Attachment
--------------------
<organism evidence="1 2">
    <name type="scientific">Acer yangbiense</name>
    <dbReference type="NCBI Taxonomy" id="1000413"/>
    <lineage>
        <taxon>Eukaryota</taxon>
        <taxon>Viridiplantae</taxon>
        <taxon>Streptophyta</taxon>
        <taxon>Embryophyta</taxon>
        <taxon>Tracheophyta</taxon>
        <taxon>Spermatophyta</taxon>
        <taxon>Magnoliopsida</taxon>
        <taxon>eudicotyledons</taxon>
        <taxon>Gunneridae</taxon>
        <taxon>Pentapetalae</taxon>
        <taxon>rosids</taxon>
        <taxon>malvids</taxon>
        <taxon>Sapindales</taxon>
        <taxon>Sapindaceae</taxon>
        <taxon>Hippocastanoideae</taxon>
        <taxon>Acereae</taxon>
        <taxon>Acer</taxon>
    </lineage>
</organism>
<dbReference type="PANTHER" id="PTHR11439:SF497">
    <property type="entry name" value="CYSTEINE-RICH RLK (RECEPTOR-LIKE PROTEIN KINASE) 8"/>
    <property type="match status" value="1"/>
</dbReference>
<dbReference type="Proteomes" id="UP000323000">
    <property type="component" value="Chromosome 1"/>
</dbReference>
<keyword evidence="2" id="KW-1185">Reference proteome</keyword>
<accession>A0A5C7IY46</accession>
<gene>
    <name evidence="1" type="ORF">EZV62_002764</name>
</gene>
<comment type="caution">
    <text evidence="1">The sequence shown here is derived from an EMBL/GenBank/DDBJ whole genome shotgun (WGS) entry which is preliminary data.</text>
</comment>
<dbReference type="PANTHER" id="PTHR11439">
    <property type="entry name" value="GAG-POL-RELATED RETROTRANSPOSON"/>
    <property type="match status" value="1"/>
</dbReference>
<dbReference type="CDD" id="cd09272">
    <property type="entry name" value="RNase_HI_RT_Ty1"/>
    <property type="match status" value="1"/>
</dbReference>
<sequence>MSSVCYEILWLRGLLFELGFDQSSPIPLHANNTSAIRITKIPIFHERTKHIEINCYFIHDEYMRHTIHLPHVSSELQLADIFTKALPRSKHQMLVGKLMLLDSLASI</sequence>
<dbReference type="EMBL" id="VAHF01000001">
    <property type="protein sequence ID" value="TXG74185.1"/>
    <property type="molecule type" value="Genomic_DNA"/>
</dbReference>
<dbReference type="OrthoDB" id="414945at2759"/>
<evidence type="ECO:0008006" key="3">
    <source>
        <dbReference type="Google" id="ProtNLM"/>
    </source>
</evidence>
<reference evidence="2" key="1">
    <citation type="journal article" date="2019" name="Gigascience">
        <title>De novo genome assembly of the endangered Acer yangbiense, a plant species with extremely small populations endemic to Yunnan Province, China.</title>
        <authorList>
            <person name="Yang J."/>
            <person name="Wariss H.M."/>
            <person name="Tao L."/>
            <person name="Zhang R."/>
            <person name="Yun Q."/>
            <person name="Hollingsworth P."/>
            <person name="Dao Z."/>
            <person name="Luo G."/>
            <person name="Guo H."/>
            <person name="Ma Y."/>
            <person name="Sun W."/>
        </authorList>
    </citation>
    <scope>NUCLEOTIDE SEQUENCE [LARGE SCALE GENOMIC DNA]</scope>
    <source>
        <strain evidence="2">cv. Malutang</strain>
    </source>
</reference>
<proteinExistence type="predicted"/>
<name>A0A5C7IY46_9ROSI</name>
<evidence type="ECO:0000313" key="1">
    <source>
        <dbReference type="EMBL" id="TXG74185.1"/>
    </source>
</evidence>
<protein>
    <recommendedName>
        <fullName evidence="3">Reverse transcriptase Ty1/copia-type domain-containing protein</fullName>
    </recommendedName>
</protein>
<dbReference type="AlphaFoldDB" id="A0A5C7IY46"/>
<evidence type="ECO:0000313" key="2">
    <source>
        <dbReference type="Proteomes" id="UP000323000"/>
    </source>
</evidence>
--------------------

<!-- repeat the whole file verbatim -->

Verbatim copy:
<organism evidence="1 2">
    <name type="scientific">Acer yangbiense</name>
    <dbReference type="NCBI Taxonomy" id="1000413"/>
    <lineage>
        <taxon>Eukaryota</taxon>
        <taxon>Viridiplantae</taxon>
        <taxon>Streptophyta</taxon>
        <taxon>Embryophyta</taxon>
        <taxon>Tracheophyta</taxon>
        <taxon>Spermatophyta</taxon>
        <taxon>Magnoliopsida</taxon>
        <taxon>eudicotyledons</taxon>
        <taxon>Gunneridae</taxon>
        <taxon>Pentapetalae</taxon>
        <taxon>rosids</taxon>
        <taxon>malvids</taxon>
        <taxon>Sapindales</taxon>
        <taxon>Sapindaceae</taxon>
        <taxon>Hippocastanoideae</taxon>
        <taxon>Acereae</taxon>
        <taxon>Acer</taxon>
    </lineage>
</organism>
<dbReference type="PANTHER" id="PTHR11439:SF497">
    <property type="entry name" value="CYSTEINE-RICH RLK (RECEPTOR-LIKE PROTEIN KINASE) 8"/>
    <property type="match status" value="1"/>
</dbReference>
<dbReference type="Proteomes" id="UP000323000">
    <property type="component" value="Chromosome 1"/>
</dbReference>
<keyword evidence="2" id="KW-1185">Reference proteome</keyword>
<accession>A0A5C7IY46</accession>
<gene>
    <name evidence="1" type="ORF">EZV62_002764</name>
</gene>
<comment type="caution">
    <text evidence="1">The sequence shown here is derived from an EMBL/GenBank/DDBJ whole genome shotgun (WGS) entry which is preliminary data.</text>
</comment>
<dbReference type="PANTHER" id="PTHR11439">
    <property type="entry name" value="GAG-POL-RELATED RETROTRANSPOSON"/>
    <property type="match status" value="1"/>
</dbReference>
<dbReference type="CDD" id="cd09272">
    <property type="entry name" value="RNase_HI_RT_Ty1"/>
    <property type="match status" value="1"/>
</dbReference>
<sequence>MSSVCYEILWLRGLLFELGFDQSSPIPLHANNTSAIRITKIPIFHERTKHIEINCYFIHDEYMRHTIHLPHVSSELQLADIFTKALPRSKHQMLVGKLMLLDSLASI</sequence>
<dbReference type="EMBL" id="VAHF01000001">
    <property type="protein sequence ID" value="TXG74185.1"/>
    <property type="molecule type" value="Genomic_DNA"/>
</dbReference>
<dbReference type="OrthoDB" id="414945at2759"/>
<evidence type="ECO:0008006" key="3">
    <source>
        <dbReference type="Google" id="ProtNLM"/>
    </source>
</evidence>
<reference evidence="2" key="1">
    <citation type="journal article" date="2019" name="Gigascience">
        <title>De novo genome assembly of the endangered Acer yangbiense, a plant species with extremely small populations endemic to Yunnan Province, China.</title>
        <authorList>
            <person name="Yang J."/>
            <person name="Wariss H.M."/>
            <person name="Tao L."/>
            <person name="Zhang R."/>
            <person name="Yun Q."/>
            <person name="Hollingsworth P."/>
            <person name="Dao Z."/>
            <person name="Luo G."/>
            <person name="Guo H."/>
            <person name="Ma Y."/>
            <person name="Sun W."/>
        </authorList>
    </citation>
    <scope>NUCLEOTIDE SEQUENCE [LARGE SCALE GENOMIC DNA]</scope>
    <source>
        <strain evidence="2">cv. Malutang</strain>
    </source>
</reference>
<proteinExistence type="predicted"/>
<name>A0A5C7IY46_9ROSI</name>
<evidence type="ECO:0000313" key="1">
    <source>
        <dbReference type="EMBL" id="TXG74185.1"/>
    </source>
</evidence>
<protein>
    <recommendedName>
        <fullName evidence="3">Reverse transcriptase Ty1/copia-type domain-containing protein</fullName>
    </recommendedName>
</protein>
<dbReference type="AlphaFoldDB" id="A0A5C7IY46"/>
<evidence type="ECO:0000313" key="2">
    <source>
        <dbReference type="Proteomes" id="UP000323000"/>
    </source>
</evidence>